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Still three eggs in nest

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After two cold nights with temperatures below freezing, the weather returned to spring today and by the end of the day it had warmed to about 70 degrees. I don't think any of the three robins' nests I observed last year endured nights that chilly.

No more eggs have been laid in this nest since Saturday, so it seems the mama is finished and just waiting for the babies to come. I'm still wondering about the first egg laid, when the other mama was on the nest, and if it is still viable. The last time I saw her on the nest was last Thursday morning. I don't know if she was on the egg at all Thursday night, nor do I know when the second mama arrived. My first sighting of her was on Friday morning. 

The first egg is due to hatch next Wednesday, April 25. Usually all the eggs hatch within a 24 hour period. Since there were two days between the laying of the first and second eggs, it will be interesting to see how that goes.

~~~B~~~





Another rainy day of nesting

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At my first peek of the nest this morning, it appeared mama robin was sleeping while keeping the eggs warm. Why not? It was still raining. Maybe the sound of the rain on the satellite dish made her sleepy.

And it probably gets boring, spending hours confined to a small space. I remember last year, seeing a mama robin yawn while sitting on her nest. I had no idea birds yawned.

Mama robin rarely left the nest today, taking only a few breaks. When the rain cleared in mid afternoon, I approached the nest with my camera. Again, she never moved or seemed the least bit concerned when I moved closer and snapped a couple photos.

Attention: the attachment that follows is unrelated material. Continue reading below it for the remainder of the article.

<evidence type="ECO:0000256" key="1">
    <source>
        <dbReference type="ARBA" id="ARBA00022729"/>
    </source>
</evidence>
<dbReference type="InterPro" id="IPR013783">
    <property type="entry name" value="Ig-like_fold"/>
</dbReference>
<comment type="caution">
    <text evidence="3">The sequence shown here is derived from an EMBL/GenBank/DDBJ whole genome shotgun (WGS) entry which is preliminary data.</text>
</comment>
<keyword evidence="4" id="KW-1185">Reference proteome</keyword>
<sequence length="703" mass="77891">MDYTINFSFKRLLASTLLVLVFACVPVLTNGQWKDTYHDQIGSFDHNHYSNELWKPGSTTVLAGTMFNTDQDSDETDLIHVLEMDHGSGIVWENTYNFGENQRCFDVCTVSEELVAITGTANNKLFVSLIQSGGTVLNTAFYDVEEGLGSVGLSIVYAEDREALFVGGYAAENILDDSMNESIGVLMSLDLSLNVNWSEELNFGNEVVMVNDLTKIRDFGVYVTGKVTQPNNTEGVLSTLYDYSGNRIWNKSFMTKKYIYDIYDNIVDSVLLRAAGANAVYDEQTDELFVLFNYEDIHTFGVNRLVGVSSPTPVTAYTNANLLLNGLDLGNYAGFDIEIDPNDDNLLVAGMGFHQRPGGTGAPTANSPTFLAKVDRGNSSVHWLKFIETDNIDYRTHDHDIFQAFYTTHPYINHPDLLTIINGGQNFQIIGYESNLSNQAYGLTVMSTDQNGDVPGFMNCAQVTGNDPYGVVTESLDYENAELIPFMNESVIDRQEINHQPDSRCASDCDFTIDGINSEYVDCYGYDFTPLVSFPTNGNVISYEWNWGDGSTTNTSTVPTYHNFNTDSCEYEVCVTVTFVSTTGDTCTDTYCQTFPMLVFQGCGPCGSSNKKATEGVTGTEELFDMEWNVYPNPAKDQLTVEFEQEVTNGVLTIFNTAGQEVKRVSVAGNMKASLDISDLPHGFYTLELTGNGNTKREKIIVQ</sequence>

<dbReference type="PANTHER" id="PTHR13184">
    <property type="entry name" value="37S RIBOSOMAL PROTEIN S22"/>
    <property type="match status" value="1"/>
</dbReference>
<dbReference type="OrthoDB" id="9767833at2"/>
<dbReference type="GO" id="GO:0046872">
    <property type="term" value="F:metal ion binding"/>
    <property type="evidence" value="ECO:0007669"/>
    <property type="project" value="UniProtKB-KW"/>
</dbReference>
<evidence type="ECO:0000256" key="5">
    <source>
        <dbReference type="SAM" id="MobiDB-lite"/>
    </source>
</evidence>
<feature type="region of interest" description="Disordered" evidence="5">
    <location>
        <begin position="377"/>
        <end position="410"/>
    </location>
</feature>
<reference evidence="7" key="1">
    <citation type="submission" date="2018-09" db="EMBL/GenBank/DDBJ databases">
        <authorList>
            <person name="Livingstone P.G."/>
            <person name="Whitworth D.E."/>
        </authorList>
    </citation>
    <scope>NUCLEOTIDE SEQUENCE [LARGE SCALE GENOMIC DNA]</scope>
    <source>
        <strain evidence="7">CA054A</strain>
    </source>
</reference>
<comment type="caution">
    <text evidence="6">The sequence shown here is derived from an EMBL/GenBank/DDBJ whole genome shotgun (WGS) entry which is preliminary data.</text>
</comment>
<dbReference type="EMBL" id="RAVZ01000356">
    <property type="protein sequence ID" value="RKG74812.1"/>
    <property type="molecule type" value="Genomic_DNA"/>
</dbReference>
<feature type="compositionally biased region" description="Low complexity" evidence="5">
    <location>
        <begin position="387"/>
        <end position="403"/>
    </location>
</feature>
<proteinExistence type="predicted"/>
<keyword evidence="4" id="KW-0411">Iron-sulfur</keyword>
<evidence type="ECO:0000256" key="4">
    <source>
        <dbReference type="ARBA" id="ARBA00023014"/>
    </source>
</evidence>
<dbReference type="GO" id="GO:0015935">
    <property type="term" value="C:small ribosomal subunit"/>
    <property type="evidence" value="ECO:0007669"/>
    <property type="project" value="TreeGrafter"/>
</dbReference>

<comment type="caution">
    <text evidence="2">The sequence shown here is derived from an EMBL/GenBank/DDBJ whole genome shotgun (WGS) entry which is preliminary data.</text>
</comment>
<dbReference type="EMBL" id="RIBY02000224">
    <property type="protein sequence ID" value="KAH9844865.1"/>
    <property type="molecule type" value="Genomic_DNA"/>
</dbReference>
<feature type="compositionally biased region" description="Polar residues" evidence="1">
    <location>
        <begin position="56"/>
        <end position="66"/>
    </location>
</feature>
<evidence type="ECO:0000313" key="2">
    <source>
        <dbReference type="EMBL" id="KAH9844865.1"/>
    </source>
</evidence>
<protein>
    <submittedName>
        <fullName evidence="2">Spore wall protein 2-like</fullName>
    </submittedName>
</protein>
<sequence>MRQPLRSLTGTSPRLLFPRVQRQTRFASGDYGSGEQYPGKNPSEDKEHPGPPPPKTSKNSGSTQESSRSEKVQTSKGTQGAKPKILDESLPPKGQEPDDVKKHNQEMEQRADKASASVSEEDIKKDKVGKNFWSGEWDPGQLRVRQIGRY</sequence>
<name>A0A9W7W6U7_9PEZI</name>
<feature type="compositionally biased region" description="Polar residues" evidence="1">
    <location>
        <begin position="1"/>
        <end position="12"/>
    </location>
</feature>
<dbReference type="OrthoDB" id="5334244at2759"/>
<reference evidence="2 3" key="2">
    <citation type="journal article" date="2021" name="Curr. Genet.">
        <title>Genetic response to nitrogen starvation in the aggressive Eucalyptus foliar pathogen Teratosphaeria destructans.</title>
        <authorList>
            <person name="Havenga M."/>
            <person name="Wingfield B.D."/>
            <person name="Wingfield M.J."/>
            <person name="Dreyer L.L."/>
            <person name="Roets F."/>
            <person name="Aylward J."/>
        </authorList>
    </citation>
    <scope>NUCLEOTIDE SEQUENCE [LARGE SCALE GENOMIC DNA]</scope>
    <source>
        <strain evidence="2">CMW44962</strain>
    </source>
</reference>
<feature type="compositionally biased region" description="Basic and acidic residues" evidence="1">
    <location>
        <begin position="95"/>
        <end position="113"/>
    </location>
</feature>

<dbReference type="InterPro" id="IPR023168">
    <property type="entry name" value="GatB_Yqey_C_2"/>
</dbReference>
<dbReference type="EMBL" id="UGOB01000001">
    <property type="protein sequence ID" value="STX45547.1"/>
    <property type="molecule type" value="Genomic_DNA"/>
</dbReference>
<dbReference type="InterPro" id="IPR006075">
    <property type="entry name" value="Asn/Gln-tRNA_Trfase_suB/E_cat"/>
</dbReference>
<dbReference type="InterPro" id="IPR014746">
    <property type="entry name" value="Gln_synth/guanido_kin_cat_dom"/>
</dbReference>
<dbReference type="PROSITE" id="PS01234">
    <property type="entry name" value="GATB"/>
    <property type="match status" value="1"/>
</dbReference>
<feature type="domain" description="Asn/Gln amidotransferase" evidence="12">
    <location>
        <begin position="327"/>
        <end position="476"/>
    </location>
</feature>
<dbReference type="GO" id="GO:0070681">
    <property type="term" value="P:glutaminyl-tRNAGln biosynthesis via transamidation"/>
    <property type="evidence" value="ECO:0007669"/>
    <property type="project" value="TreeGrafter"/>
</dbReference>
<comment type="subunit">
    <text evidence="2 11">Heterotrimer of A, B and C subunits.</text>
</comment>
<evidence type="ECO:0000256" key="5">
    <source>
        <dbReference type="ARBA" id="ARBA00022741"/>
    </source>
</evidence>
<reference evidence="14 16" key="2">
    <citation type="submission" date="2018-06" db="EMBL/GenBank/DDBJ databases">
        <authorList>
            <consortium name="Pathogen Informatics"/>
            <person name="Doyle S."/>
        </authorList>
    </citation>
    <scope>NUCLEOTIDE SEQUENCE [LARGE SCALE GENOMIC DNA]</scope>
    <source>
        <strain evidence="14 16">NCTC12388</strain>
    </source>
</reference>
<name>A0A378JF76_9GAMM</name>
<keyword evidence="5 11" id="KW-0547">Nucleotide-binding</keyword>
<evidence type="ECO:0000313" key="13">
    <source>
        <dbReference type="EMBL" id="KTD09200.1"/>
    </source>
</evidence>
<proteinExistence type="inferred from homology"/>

Around 7 this evening, I returned to the nest while she was taking a break. There were still three eggs..same as yesterday... in the nest. I'm wondering if there will be more. Two of the three robins' nests I observed last year had four eggs in each nest. The third had five egg


~~~B~~~

Nest has three eggs

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While the sun was still shining, early this morning, I checked the eggs in the nest and found there were still just the two.


The mama with the pointed beak was still in the nest. Again, she remained still and on the nest while I snapped pictures of her. Shortly after this, the rain moved in and settled in for most of the day. Each time I looked in the direction of the nest, I saw the mama sitting on it. She took only a few breaks today.

Late this afternoon, I returned to the nest while the mama was taking a break. There were three eggs in it. I'm still wondering about the viability of the first egg.

I only saw the mama off the nest twice today. She may have wanted to make sure the eggs stayed dry.

 ~~~B~~~

One nest, two eggs and two mamas?

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This morning, while mulling over that no egg was laid in the robin's nest yesterday, I picked up my binoculars and looked toward the nest. To my surprise, there was a new mama sitting on the nest. Her pert and pointed beak looked the same as most of the robins I see in my yard.

But what had happened to the mama who sat in the nest on Wednesday and laid the first egg? The mama with the wide and crooked beak that looked so much like a fledgling from a nest last year in the same site. Had something happened to her? Was that the reason no additional egg was laid in the nest yesterday?